"I shall begin by anserwing [sic] your question on why I and my fellow workers and communist's would like to see the present capitalist government of the U.S. overthrown. Do you remember the time you told me about the efforts of your milk company to form a union? Try to see why workers must from unions against their employers in the U.S.. It is because the government supports an economic system based upon credit which give rise to never ending cycle of depression , inflation, unlimited speculation (which is the phase America is in now) and war. In this system art, culture, and the spirit of man are subjected to commercial enterprising, religion and education are used as a tool to suppress what would otherwise be a population questioning their government's unfair economic system and plans for war. Science is neglected unless it can be directly used in making war or producing more profit for the owners of business's. These are some of the reasons. look around you, and look at yourself. See the Segregation, see the unemployed and what automation is, remember how you were laided [sic] off at convair? I remember well the days we stood off-shore at Indonesia waiting to surpress [sic] yet another population, when they were having a revolution there in Mar. 1958. I can still see Japan and the Phillipines [sic] and their puppet governments. More important I can see the american in uniforms men who were there because they were drafted or because they were adventursom [sic] or unemployed in civilian life. I will ask you a question Robert. What do you support the American government for? What is the Ideal you put forward? Do not say 'freedom' because freedom is a word used by all people through all of time. Ask me and I will tell you I fight for communism. This word brings to your mind slaves or injustice, this is because of american propaganda, look this word up in the dictionary or better still, read the book which I first read when I was 15, 'CAPiTAl', which contains economic theorys [sic] and most important the 'communist manifesto'. . . . When I talked to a reporter I gave most of my reason's, however the story I found out later was badly slanted and left out my real reason, the reporter was only interested in a colorful story. . . my Marx'ist [sic] learning brought me here to the Soviet Union. I have always considered this country to be my own. . . . These people are a good, warm alive people These people would never think of war, they wish to see all peoples live in peace but at the same time they wish to see the economically enslaved people of the west free. . .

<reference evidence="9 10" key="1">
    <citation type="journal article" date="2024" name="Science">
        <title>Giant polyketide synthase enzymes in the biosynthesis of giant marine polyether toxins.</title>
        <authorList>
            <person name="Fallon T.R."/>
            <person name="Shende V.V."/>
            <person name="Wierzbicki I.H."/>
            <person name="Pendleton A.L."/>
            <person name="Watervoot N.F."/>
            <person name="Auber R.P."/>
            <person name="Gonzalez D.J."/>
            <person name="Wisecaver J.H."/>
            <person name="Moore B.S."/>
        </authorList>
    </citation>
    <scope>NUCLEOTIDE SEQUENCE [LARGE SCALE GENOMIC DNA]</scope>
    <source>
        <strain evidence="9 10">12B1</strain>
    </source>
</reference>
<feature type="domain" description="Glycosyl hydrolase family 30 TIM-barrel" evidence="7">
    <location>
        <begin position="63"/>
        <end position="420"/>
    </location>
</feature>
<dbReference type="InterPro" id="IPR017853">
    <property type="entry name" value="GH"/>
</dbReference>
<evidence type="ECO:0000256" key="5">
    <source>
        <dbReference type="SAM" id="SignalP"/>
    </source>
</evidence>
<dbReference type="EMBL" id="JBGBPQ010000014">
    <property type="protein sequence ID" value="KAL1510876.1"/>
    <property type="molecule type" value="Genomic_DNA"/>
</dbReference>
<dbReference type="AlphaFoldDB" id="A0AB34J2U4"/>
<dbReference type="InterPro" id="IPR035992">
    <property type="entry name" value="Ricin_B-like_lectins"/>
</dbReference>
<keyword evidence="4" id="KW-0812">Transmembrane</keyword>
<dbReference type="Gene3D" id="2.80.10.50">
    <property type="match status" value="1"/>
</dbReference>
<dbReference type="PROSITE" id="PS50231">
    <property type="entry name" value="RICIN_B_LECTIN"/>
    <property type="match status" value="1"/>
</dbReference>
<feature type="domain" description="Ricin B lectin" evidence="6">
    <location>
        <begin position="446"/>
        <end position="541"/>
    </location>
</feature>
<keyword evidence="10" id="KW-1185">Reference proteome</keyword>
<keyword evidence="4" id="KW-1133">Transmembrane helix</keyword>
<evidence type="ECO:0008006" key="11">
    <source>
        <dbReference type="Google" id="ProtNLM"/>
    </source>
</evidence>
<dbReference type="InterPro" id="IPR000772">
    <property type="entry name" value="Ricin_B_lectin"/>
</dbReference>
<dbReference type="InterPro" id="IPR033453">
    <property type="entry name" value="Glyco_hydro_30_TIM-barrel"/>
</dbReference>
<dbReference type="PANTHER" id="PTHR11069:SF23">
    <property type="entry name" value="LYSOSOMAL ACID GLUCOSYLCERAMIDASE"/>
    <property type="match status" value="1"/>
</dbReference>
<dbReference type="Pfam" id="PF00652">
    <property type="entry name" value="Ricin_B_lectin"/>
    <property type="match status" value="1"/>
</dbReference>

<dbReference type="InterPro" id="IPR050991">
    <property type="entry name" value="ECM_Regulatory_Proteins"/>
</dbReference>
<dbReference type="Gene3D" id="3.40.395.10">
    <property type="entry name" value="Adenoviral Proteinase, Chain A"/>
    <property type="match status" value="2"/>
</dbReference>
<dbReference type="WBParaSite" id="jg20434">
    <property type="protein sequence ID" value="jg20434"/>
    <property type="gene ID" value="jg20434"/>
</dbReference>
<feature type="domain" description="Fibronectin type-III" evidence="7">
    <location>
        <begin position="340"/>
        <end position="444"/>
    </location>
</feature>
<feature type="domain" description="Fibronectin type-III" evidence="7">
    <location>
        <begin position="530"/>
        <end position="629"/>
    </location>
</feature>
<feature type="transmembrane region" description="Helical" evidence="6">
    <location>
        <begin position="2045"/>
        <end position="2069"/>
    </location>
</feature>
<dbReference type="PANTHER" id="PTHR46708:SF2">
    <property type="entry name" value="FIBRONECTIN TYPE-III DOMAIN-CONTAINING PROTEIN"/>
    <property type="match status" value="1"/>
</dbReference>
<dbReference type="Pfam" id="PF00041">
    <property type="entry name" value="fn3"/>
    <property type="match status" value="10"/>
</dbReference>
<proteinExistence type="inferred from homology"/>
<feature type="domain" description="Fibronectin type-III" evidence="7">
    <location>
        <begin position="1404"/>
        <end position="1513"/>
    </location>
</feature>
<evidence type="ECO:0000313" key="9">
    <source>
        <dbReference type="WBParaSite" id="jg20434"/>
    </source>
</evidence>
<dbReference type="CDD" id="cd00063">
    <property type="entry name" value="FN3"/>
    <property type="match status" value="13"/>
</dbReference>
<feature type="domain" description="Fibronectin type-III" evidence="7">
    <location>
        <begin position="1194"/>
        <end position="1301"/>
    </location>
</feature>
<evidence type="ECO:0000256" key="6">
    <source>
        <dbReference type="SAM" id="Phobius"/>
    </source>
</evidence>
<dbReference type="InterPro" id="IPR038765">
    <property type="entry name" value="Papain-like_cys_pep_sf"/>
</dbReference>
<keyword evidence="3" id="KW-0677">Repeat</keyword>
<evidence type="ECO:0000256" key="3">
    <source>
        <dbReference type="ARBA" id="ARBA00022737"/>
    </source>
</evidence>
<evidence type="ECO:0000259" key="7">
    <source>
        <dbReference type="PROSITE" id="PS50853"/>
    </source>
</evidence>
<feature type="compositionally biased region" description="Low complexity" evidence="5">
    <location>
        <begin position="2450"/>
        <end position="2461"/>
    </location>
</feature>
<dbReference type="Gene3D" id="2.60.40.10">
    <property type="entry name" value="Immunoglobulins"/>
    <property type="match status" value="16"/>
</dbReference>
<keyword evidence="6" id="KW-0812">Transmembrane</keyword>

I want you to understand what I say now, I do not say lightly, or unknowingly, since I have been in the military as you know, I know what war is like.
1. In the event of war I would kill any american who put on a uniform in defence of the american government - any American -.
2. That in my own mind I have no attachment's of any kind in the U.S.
3. That I want to, and I shall, live a normal happy and peaceful life here in the Soviet Union for the rest of my life.
4. That my mother and you are (in spite of what the newspaper said) not objects of affection, but only examples of workers in the U.S.
. . . If you would give the contents of this letter (except for that which is for your benefit) to some reporter, it will clarify my situation. . . . Lee"
Oswald's feelings about the Soviet Union took a marked turn, and eventually all content was about wanting to return to America. He met and married Marina and through his letters, he shared his affection for his new bride and their struggles to leave the Soviet regime. He wrote: "[July 14, n.y. but likely 1961, to Robert]. . . . On the 8th of July I and my wife went into the american Embassy, I cannot write you what went on there, because the Russians, read all letters going in and out. But anyway I have the American Passport, and we are doing everything we can to get out. . . . The Russians can be crule and very crude at times. They gave a cross-examination to my wife on the first day we came back from Moscow, they knew everything because they spy, and read the mails. . . . [Dec. 13, 1961, to his mother, laminated and labeled 'Commission No. 187']. . . . I think we'll get together if we finally get back to the states, and maybe we'll be able to settal in Texas. I hope everything is allright with you, why do you change addresses's so often?. . .[Jan. 2, n.y. but likely 1962, to his mother, laminated and labeled 'Commission No. 189']. . . . Well, I have pretty good news we shall receive our visa's about the middle of February, which means we may arrive in the U.S. about the 1st of March. . . . I would like you to. . . get in touch with Red Cross in Vernon, ask them to contact a organization called 'International rescue committee', or any organization which aid's persons from abroad get resettled. There are many such organizations. We need $800.00 for two ticket from Moscow to New York and from N.Y. to Texas. . . ." Content is too extensive to cite, but a full inventory of the letters written by Oswald is posted on our website at www.ha.com/692*1111111 http://www.ha.com/692*1111111 .
Oswald's last letter is a brief note in pencil to Robert, written upon his return to America: "[Nov. 17, n.y.]. . . Dear Robert, In answer to your kind invitation for Thanksgiving we'd love to come and will be in Ft. Worth Thanksgiving morning we shall come by bus and I'll give you a ring on the phone from the bus station. . . ."